I always try to spin my circumstances in a positive light. I now have a new academic advisor who has given me more advice and support than I had previously. She also helped to get the two courses that I bombed three decades ago marked to reflect that I had retaken and passed them both. My GPA has come up enough to show that I am trying to be a good college student. My new advisor also suggested that I submit the syllabus from a psychology course and the scholarly paper that I wrote for it while attending a local community college. After reviewing both items, the Psychology Chair is allowing me to count that class as one of my three psychology electives at this university. I can take an upper division elective with those three credits to graduate on schedule by the end of the Spring 2020 semester with my B.A. in Psychology. 

With my new academic advisor's help, I am back on track and looking forward to next semester. I am also enjoying my new position on campus as a student worker to advisement in liberal arts and mass communications. I have the privilege of getting to meet and assist other students needing to make appointments with their academic advisors. My schedule is flexible around my class hours and time that I need to put towards class projects, events on campus, and preparing for exams. It is a good job, and I will keep it for as long as I can. It is not easy to find a position on campus because everyone is applying for them; it is very competitive. Another bonus is that I do not have to work evenings or weekends with my campus job. I can enjoy dinner with my family every evening, then work on my homework and get some sleep before starting my next day of classes and work. 

I hope that you enjoy time with your family and the delicious food during Thanksgiving weekend. We all need to remember that family is important and make time for it, whether it is once a week or once a month. 

Saturday, October 13, 2018

Adjusting to Life as a "College Girl"

I am halfway through my first semester as a transfer student, back at the four-year university where I started my college career thirty years ago. It has been quite an adjustment for me to commute at least thirty minutes one direction to college every morning, five days a week. That drive is much farther than when I was attending the community college close to home. The nice thing about the length of my commute is that I have plenty of time to reflect on my to-do list as a student on my way to campus and as a parent on the way back home. The downside to the length of my commute is that it takes longer for me to get back home to my family after being away from them all day.

   If my husband and two teenage sons hadn't been so supportive of my transfer back to my hometown university, I would not have been able to handle being a transfer student. My husband has been cooking dinner and managing the afternoon household responsibilities while I am driving home from work. Our oldest son has been responsible for driving himself and his brother to and from school each day. They understand that this is only a temporary situation and that I will be able to contribute more once I have completed my bachelor's degree. Our oldest son will graduate from high school the same year that I will graduate with my B.A. in Psychology. Our youngest son will graduate from high school the following year.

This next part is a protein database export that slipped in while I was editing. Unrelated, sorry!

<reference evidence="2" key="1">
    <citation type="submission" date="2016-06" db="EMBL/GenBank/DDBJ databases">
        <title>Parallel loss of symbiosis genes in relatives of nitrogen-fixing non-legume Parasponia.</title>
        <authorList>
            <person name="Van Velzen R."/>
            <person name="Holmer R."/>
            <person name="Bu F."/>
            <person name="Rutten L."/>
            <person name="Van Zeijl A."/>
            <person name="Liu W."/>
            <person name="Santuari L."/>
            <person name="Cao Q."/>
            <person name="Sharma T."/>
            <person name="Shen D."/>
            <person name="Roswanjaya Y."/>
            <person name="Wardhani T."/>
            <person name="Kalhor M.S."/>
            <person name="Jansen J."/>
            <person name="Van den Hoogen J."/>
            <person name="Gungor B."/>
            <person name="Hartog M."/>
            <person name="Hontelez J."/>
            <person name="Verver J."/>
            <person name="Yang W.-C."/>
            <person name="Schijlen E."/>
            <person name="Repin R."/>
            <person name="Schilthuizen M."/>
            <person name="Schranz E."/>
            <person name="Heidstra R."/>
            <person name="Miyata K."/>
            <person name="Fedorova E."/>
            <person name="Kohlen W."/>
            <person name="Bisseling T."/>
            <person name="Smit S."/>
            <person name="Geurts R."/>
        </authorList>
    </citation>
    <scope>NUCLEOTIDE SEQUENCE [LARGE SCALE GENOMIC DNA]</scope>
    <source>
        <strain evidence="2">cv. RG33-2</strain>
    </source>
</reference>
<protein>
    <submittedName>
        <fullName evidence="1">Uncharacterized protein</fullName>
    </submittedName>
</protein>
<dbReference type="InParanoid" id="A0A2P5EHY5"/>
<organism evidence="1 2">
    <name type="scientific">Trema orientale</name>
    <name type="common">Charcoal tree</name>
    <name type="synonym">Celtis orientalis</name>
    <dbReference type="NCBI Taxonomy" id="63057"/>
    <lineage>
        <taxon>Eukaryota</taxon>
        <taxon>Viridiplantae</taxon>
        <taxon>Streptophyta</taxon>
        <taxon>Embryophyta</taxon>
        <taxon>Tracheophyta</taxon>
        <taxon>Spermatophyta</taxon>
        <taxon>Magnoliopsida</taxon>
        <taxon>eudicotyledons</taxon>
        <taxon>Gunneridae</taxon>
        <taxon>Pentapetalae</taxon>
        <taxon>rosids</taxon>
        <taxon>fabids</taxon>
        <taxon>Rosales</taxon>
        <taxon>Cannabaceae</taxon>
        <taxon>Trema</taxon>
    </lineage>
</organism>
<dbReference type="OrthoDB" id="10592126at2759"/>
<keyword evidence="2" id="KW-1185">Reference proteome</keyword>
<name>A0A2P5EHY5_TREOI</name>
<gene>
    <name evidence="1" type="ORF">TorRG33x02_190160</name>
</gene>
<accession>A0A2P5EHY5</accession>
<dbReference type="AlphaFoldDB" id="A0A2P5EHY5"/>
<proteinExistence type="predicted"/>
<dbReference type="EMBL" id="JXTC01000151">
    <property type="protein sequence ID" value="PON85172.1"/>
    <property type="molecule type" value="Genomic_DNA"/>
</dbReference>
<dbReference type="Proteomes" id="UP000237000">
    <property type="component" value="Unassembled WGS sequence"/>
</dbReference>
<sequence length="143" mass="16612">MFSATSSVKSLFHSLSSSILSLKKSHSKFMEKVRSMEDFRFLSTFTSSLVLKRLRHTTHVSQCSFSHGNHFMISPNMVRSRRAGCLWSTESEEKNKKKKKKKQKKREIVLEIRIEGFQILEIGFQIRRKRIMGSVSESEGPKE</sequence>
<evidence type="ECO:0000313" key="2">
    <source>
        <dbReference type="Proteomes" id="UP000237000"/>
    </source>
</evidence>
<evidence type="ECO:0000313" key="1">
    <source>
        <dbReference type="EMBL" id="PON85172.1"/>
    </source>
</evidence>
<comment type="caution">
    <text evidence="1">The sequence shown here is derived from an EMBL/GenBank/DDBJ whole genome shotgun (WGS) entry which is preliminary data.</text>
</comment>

Even though it took me a while to return to college, I am old enough to understand and appreciate the importance of getting a college degree. I am also glad that I was able to find a part-time position on campus as a student worker in academic advisement; I feel like I am more connected with what is happening on campus. It has also helped me to integrate back into being a college student and meeting other students on campus. I have recently volunteered or participated in a few extracurricular activities on campus. I am blessed to have a second chance to complete my college education, and to be able to enjoy my time as a "college girl"!

Tuesday, June 12, 2018

Enjoying Your Summer? I Am Because I'm Not Taking Any College Classes!

I hope that you are enjoying your summer. I certainly am. As you can probably guess, I have been busy taking college classes ever since I started back in 2014. The last summer that I had off was in 2015. It was later that year during Christmas Break when I decided to change my major from Education to Psychology. I have been motivated ever since then to complete my Associate's Degree in Psychology by May 2018...which I did!!
Now that I have finally completed my Associate's Degree, I will be attending a four-year university in my hometown, where I will be working towards the completion of my Bachelor's Degree in May 2020. I am so excited about being able to finish my college education in the near future and contribute to my community as a Psychologist!

So, enjoy your summer, just as I will be with my family! I will keep everyone updated on how my family adjusts to another new schedule when I start classes in the fall.